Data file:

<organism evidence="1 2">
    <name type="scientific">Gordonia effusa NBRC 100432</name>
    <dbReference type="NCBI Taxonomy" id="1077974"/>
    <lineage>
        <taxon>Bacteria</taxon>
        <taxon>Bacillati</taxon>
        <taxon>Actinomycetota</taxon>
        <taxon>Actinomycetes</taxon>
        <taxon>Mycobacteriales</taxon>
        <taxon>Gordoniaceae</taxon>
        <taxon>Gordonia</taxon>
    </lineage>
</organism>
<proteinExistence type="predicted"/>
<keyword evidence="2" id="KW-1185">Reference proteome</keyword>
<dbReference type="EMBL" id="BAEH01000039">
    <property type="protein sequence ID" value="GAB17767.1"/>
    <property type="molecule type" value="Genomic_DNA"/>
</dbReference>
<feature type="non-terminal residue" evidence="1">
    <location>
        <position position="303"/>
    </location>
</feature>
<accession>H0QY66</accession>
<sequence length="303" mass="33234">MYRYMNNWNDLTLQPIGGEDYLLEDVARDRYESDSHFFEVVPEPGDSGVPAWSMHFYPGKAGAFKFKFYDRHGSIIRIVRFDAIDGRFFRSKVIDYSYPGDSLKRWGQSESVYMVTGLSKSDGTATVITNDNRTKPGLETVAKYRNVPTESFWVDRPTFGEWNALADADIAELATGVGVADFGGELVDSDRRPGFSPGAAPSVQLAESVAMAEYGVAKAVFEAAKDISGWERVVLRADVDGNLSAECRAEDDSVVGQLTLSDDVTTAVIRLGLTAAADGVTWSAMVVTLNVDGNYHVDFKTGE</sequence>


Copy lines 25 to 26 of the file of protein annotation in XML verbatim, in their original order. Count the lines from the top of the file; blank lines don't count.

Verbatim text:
<accession>H0QY66</accession>
<sequence length="303" mass="33234">MYRYMNNWNDLTLQPIGGEDYLLEDVARDRYESDSHFFEVVPEPGDSGVPAWSMHFYPGKAGAFKFKFYDRHGSIIRIVRFDAIDGRFFRSKVIDYSYPGDSLKRWGQSESVYMVTGLSKSDGTATVITNDNRTKPGLETVAKYRNVPTESFWVDRPTFGEWNALADADIAELATGVGVADFGGELVDSDRRPGFSPGAAPSVQLAESVAMAEYGVAKAVFEAAKDISGWERVVLRADVDGNLSAECRAEDDSVVGQLTLSDDVTTAVIRLGLTAAADGVTWSAMVVTLNVDGNYHVDFKTGE</sequence>